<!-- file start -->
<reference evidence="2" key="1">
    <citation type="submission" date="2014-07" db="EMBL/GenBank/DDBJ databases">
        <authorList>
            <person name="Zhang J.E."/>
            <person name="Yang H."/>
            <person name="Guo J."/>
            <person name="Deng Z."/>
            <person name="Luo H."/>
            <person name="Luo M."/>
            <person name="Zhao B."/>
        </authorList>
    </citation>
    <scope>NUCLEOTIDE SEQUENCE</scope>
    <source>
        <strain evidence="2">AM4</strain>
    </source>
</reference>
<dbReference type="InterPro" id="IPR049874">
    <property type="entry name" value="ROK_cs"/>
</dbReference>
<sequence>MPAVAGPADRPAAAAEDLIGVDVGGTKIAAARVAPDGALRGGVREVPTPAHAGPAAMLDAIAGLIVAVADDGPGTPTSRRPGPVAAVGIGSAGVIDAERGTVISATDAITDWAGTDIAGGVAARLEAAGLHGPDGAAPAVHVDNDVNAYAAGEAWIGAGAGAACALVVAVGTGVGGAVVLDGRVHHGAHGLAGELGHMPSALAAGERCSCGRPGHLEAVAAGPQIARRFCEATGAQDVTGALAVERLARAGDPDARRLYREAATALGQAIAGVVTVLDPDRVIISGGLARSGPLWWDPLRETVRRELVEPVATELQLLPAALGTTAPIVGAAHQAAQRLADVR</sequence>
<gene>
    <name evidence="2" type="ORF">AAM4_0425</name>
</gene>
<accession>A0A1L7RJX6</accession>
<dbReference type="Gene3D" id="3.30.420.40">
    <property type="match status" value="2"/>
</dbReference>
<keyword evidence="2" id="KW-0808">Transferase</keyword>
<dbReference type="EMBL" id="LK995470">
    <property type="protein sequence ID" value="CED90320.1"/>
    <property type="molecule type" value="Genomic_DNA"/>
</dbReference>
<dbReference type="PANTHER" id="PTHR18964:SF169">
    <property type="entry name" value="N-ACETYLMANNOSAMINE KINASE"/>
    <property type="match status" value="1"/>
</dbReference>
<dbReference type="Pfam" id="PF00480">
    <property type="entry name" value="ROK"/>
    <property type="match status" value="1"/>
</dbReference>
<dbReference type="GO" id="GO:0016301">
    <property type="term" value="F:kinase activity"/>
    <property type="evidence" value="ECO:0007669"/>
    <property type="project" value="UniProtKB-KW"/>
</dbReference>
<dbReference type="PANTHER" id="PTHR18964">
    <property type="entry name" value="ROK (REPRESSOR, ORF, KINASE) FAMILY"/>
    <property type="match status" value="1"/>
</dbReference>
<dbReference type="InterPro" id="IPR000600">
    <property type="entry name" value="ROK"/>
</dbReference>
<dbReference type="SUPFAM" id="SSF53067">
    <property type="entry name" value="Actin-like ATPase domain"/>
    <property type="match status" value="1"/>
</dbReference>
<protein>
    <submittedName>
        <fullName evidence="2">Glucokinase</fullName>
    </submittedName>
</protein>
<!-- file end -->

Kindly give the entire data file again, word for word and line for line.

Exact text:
<reference evidence="2" key="1">
    <citation type="submission" date="2014-07" db="EMBL/GenBank/DDBJ databases">
        <authorList>
            <person name="Zhang J.E."/>
            <person name="Yang H."/>
            <person name="Guo J."/>
            <person name="Deng Z."/>
            <person name="Luo H."/>
            <person name="Luo M."/>
            <person name="Zhao B."/>
        </authorList>
    </citation>
    <scope>NUCLEOTIDE SEQUENCE</scope>
    <source>
        <strain evidence="2">AM4</strain>
    </source>
</reference>
<dbReference type="InterPro" id="IPR049874">
    <property type="entry name" value="ROK_cs"/>
</dbReference>
<sequence>MPAVAGPADRPAAAAEDLIGVDVGGTKIAAARVAPDGALRGGVREVPTPAHAGPAAMLDAIAGLIVAVADDGPGTPTSRRPGPVAAVGIGSAGVIDAERGTVISATDAITDWAGTDIAGGVAARLEAAGLHGPDGAAPAVHVDNDVNAYAAGEAWIGAGAGAACALVVAVGTGVGGAVVLDGRVHHGAHGLAGELGHMPSALAAGERCSCGRPGHLEAVAAGPQIARRFCEATGAQDVTGALAVERLARAGDPDARRLYREAATALGQAIAGVVTVLDPDRVIISGGLARSGPLWWDPLRETVRRELVEPVATELQLLPAALGTTAPIVGAAHQAAQRLADVR</sequence>
<gene>
    <name evidence="2" type="ORF">AAM4_0425</name>
</gene>
<accession>A0A1L7RJX6</accession>
<dbReference type="Gene3D" id="3.30.420.40">
    <property type="match status" value="2"/>
</dbReference>
<keyword evidence="2" id="KW-0808">Transferase</keyword>
<dbReference type="EMBL" id="LK995470">
    <property type="protein sequence ID" value="CED90320.1"/>
    <property type="molecule type" value="Genomic_DNA"/>
</dbReference>
<dbReference type="PANTHER" id="PTHR18964:SF169">
    <property type="entry name" value="N-ACETYLMANNOSAMINE KINASE"/>
    <property type="match status" value="1"/>
</dbReference>
<dbReference type="Pfam" id="PF00480">
    <property type="entry name" value="ROK"/>
    <property type="match status" value="1"/>
</dbReference>
<dbReference type="GO" id="GO:0016301">
    <property type="term" value="F:kinase activity"/>
    <property type="evidence" value="ECO:0007669"/>
    <property type="project" value="UniProtKB-KW"/>
</dbReference>
<dbReference type="PANTHER" id="PTHR18964">
    <property type="entry name" value="ROK (REPRESSOR, ORF, KINASE) FAMILY"/>
    <property type="match status" value="1"/>
</dbReference>
<dbReference type="InterPro" id="IPR000600">
    <property type="entry name" value="ROK"/>
</dbReference>
<dbReference type="SUPFAM" id="SSF53067">
    <property type="entry name" value="Actin-like ATPase domain"/>
    <property type="match status" value="1"/>
</dbReference>
<protein>
    <submittedName>
        <fullName evidence="2">Glucokinase</fullName>
    </submittedName>
</protein>